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Comment Re:what i would say (Score 1) 494

First, they probably don't have your work phone. Second, if they call work, you inform the boss what is going on. Provide the paperwork that has been supplied to you - the boss most likely knows that you weren't in Micronesia during that time, because you were WORKING for him. Third - get the boss to threaten legal action against the "creditors" for interfering with his place of business. It's almost certain the mere threat will scare them away - if not, get a lawyer to summon their asses to court in your home state. When they fail to show, the judge finds against them, and suddenly they owe YOU AND YOUR BOSS!!

This sounds like easier money than patent trolling. Think I'll switch my SSN to 000-oh-baby

Comment Re:That's odd - I think games are boring (Score 1) 439

Actually, the summary says the opposite... That certain people turned to gaming as a 'coping mechanism' to relieve their depression.

The last bit at the end is confusing because it says 'on the flip side', but it's actually the same side. The coping mechanism is good for your mental health. Well duh! It wouldn't be a very good coping mechanism if it made you MORE depressed!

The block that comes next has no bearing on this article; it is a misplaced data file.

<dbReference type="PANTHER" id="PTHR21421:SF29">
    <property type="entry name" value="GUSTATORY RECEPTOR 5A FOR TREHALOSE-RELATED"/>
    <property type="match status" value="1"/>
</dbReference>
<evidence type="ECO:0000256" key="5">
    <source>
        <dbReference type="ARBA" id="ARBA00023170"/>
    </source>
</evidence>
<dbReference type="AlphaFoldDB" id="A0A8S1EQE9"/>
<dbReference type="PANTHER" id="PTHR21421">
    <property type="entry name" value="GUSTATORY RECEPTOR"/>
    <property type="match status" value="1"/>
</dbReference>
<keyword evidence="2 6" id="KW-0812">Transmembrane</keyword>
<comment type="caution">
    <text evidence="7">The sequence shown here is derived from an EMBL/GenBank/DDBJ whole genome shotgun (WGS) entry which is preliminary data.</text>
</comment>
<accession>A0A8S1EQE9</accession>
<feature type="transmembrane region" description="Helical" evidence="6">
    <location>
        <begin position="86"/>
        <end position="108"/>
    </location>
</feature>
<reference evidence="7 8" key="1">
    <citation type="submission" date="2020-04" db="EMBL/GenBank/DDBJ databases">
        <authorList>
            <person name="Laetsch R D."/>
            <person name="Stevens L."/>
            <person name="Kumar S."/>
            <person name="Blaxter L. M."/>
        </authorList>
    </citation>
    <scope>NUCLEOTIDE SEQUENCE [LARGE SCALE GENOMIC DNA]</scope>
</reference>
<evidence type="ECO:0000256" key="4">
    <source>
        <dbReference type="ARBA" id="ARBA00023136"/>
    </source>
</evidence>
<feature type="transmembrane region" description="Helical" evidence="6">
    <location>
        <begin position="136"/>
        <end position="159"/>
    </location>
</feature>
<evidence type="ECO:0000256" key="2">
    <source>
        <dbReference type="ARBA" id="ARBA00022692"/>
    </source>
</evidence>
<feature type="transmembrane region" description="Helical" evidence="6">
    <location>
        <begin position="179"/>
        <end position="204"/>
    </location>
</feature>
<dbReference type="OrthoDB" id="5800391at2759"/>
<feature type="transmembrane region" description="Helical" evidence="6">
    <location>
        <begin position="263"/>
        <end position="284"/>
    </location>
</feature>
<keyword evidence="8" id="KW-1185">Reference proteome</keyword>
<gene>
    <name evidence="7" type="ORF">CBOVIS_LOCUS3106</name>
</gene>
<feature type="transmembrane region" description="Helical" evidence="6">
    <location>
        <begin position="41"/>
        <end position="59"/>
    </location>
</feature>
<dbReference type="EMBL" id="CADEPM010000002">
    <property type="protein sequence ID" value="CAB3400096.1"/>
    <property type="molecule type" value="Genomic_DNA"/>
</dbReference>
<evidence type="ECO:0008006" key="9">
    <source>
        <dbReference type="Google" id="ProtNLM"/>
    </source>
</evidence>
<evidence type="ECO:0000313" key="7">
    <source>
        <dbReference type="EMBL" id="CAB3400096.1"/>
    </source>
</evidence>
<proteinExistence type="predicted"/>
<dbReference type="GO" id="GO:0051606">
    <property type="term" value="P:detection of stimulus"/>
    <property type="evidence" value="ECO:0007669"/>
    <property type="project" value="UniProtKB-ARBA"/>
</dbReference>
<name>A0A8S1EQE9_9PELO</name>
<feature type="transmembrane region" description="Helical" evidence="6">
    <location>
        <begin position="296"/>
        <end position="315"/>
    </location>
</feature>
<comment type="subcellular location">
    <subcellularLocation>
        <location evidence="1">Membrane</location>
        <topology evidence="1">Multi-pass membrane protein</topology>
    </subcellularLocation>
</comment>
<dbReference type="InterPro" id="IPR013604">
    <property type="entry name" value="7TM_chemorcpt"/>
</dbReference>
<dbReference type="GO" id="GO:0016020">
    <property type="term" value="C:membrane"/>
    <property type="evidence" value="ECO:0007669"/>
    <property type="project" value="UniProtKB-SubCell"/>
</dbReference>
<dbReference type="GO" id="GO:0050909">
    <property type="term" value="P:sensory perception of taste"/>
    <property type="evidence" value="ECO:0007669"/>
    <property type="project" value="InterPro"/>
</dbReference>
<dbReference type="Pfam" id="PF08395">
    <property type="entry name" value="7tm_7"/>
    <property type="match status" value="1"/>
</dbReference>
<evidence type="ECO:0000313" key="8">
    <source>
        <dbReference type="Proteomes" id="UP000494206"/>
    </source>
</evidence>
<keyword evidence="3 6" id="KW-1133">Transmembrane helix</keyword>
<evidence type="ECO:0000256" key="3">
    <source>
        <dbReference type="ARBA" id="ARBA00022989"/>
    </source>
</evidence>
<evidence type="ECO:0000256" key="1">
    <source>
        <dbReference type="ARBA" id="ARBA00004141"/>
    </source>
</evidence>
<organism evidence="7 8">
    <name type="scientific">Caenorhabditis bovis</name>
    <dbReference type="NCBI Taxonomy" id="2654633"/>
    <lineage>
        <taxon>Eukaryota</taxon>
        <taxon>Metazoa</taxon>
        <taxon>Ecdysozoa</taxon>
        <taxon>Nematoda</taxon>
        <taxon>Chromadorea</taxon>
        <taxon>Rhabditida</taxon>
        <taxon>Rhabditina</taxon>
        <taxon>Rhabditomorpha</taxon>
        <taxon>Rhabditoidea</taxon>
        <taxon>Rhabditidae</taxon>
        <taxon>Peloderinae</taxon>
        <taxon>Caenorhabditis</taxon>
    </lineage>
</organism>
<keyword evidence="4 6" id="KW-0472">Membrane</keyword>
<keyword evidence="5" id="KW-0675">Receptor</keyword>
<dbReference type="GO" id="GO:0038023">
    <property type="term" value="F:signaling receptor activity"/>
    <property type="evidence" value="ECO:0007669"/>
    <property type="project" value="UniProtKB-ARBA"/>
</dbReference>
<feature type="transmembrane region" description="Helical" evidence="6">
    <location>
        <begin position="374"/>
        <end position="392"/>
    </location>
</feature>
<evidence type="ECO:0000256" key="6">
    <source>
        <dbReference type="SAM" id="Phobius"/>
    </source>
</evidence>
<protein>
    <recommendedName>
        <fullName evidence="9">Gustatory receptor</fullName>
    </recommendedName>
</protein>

Comment Re:An easy work around (Score 1) 225

Nope. From the LAN side, only the LAN address works. From the WAN side, only the WAN address works, and then only if the router is set up to expose the management GUI to the outside.

The WAN address does work from the LAN side as well, whether remote management is enabled or not. A quick test confirms this, on both the old and new firmwares.

Data Storage

Submission + - Can You Really Trust Your Data To The Cloud? (computerworld.com)

Lucas123 writes: "After last week's revelation that yet another "cloud" backup vendor lost thousands of customer's data, only to recover most of it later, the question seems more pertinent than ever: can you really trust your data to a service provider? Little has changed with regards to the business model since the failure of storage service providers of the late 1990s and early 2000s, such as Storage Networks. 'You're a fool if you put personally identifiable information out there. Vendors in this space have to be putting their trust message out there and try to prove it. But as a consumer, I'm not ready to trust again. And I'm a suffocated user. I've been using this stuff for years," said Michael Peterson, president of Strategic Research Corp."

Comment Re:Ban Pop-ups (Score 2, Interesting) 232

Javascript alerts would be fine, as long as they would stay only with their own content and not interrupt other tabs/windows or other programs on the system.

There is a very long-standing bugzilla bug about this for Mozilla, you can read:

  Bug 59314 - Alerts should be content-modal, not window-modal

(comment #39 describes a security problem that sounds similar to the problem here)